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In this installment of The Creative Spark, Brian talks about why he uses historical processes and shows how he combines them with Photoshop and other modern imaging tools. We follow Brian as he creates a digital negative, exposes a print, and then adds additional layers to create a final image.
Skill Level Appropriate for all
(music playing) I am drawn towards alternative processes like cyanotypes and platinum printing and gum printing. These are still very much handmade photographs where the artist touches the process with their hand. I think the reason why these antiquated 19th-century processes, these alternative processes, are still popular today is that you actually touch this paper.
You made it light-sensitive yourself. You made this work of art. (music playing) These alternative processes that I'm drawn to originated in the 19th century. Oddly enough, in the 21st century, filled with digital photography, digital everything, there is this resurgence of interest in threes 19th-century processes. Even in my teaching, these young people today, who were practically born with Apple white earbuds in their ears, actually choose these alternative process classes over digital classes, and one reason is they are actually easier now than they ever have been, because the main roadblock that stops so many people in the 20th century for making cyanotypes or gum prints or platinum prints was coming up with a big negative.
Now, you could do it with the really hard way and lug around a big camera to give you a big negative so that you can contact print it and make a big print. But luckily, nowadays, in the 21st century, we photographers are lucky enough to be able to mix new technology with this old 19th-century technology. I'll take digital pictures or I'll take traditional film pictures, digitize them, fix things in Photoshop, turn the image negative, send it off to my Epson printer, and print on transparent film instead of a piece of paper.
I'll make a black-and-white negative image on an acetate, and slowly but surely, chugging out of my Epson printer comes a beautiful silvery transparent negative image. (music playing) I have my full-sized negative that I can contact print with my sheet of watercolor paper that I have coated with gum bichromate, light-sensitive emulsion, or cyanotype, or Van Dyke, or platinum.
The negative and the watercolor paper gets smashed together in a contact printing frame, and we'll put it out in full sunlight for about ten minutes--very 19th century, but it's a beautifully peaceful way of working. It's such a treat to put this contact printing frame out in full sunlight, check your watch, go into the darkroom, take the negative off the watercolor paper. They just go in a tray of water and soap there. And in my case, when the print is dry, I'll recoat the sheet of watercolor paper with a new layer of gum emulsion, with watercolor squeezed into it--any color I want--take the same negative, put it down in register, and that's the hard part.
You have got to have registration marks and make sure your negative lines up right where it was the first time. And when that's done, back into the contact printing frame it goes, out into the sun it goes again, and now you have a multicolored print, of greens and browns or whichever colors you chose. So, now we have got brown over blue, and now what I want to do is make the sagebrush in the foliage green. This may not exactly be digital photography, but it is a kindred spirit to things like layers in Photoshop, or even channels. So, we are, in a way, working in the same kind of principles as Photoshop: laying down distinct layers of just one color at a time.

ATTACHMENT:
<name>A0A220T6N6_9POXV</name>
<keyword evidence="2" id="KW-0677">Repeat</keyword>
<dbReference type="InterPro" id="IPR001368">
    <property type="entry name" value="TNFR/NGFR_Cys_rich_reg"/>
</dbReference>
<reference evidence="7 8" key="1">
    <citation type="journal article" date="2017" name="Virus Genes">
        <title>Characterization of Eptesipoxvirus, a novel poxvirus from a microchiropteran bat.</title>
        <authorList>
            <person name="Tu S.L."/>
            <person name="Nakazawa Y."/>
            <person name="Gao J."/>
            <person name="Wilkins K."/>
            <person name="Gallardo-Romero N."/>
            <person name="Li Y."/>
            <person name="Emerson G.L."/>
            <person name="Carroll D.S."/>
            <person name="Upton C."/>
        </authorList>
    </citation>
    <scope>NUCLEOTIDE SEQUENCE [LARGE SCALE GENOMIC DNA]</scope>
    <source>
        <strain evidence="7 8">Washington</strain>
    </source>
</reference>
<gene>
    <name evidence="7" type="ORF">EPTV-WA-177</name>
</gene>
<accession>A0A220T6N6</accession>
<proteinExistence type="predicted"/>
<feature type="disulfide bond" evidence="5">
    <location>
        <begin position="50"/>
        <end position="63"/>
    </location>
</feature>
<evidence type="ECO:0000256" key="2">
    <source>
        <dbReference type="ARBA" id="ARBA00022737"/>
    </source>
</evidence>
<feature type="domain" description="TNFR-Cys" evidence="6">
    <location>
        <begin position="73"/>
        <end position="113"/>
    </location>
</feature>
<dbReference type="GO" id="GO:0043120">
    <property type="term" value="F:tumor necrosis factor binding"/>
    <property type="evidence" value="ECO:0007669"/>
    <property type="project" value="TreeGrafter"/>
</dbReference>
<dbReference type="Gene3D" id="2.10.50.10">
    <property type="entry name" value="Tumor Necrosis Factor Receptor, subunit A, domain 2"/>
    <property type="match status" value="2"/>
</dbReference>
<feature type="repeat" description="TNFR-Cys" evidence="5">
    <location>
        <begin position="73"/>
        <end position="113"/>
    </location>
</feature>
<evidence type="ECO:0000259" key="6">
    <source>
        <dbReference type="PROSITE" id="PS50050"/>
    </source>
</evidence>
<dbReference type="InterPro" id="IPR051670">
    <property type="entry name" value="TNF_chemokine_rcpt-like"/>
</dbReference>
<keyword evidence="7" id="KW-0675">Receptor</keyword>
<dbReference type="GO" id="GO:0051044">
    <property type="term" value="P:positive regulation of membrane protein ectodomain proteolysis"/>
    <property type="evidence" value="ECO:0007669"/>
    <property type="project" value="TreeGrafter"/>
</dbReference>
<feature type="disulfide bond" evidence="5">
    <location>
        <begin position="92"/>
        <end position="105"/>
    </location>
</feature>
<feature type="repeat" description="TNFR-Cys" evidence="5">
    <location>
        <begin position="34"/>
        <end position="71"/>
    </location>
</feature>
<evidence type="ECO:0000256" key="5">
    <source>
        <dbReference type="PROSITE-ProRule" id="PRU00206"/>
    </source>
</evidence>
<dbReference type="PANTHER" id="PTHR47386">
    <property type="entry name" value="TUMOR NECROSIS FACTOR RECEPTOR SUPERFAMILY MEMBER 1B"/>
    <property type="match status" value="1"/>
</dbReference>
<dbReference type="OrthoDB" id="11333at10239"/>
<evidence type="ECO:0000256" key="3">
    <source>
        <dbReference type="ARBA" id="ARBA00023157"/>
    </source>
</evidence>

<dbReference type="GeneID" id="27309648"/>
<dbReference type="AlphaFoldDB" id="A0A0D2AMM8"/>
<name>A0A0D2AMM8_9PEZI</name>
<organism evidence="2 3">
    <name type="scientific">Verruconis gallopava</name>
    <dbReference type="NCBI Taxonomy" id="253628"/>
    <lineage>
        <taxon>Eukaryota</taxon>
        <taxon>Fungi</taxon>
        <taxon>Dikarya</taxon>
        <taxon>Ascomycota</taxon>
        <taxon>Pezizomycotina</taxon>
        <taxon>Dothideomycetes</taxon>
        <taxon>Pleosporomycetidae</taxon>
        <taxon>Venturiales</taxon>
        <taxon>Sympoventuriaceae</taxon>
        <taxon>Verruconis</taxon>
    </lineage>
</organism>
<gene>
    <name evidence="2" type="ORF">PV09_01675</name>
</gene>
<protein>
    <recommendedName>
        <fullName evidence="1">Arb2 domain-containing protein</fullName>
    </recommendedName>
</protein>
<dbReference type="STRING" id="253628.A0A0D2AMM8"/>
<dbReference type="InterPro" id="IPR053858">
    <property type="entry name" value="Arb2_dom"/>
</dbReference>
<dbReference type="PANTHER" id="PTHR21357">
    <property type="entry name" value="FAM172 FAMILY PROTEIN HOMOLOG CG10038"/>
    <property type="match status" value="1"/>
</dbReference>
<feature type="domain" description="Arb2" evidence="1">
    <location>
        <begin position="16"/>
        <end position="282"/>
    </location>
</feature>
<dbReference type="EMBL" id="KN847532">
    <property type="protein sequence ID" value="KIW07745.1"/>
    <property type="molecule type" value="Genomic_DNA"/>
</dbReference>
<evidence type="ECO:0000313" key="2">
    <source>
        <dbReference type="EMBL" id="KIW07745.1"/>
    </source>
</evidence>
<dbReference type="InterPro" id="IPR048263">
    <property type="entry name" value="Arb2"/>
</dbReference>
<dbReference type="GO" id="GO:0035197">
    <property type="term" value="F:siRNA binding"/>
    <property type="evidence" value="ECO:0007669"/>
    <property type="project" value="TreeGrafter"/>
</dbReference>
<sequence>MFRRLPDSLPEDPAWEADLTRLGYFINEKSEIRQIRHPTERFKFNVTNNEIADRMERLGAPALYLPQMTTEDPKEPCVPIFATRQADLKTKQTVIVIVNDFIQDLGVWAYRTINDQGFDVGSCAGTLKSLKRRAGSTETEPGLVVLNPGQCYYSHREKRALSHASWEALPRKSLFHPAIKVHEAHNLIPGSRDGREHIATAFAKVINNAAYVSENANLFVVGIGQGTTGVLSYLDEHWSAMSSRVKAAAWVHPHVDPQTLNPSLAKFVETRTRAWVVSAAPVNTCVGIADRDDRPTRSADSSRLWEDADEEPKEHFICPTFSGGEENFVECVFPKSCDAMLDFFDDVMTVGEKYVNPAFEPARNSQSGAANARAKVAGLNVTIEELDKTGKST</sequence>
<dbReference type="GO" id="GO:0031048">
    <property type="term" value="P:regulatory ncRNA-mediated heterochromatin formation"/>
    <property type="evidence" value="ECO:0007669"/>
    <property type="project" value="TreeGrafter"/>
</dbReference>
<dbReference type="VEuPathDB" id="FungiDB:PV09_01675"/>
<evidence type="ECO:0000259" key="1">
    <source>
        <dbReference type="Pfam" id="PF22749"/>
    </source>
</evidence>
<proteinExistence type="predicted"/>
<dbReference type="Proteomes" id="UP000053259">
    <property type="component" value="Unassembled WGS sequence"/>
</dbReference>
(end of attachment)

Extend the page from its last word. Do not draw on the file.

Another reason why I love working with these 19th-century processes is, as you can see right now, this is a perfect example of these being a real handmade process. But each one of these is going to be one of a kind, because I'll never quite brush this onto the next sheet in create the same way. Eventually, my love for texture and this handmade quality of art led me to the idea of making handmade books in the early 1990s.
The book format was just perfect for me because it allowed me to juxtapose one image next to another image and tell a story. I could create a narrative, or story, that's larger than either one alone, and I'm old-fashioned enough to believe that a work of art that's touched by human hand retains a little bit of that human touch, as though it retains a lingering aura. What I am going to do now is hide my registration marks.
I am actually going to tear off these margins so that the image fits inside the handmade book that I have waiting for it. (music playing) The journey of my art over these last thirty or forty years has been what every artist hopes for, and that is to say what it is they have to say as clearly and as poetically and beautifully as possible. (music playing) I am finished with this book. It has all the things I love about handmade art.
It's just filled with texture, it has plenty of imperfections, and it's got all of my little hand gestures in here. It's got a lot of me in here, and that's the kind of art I like from other people. This is the kind of art I like to bring into the world. (music playing)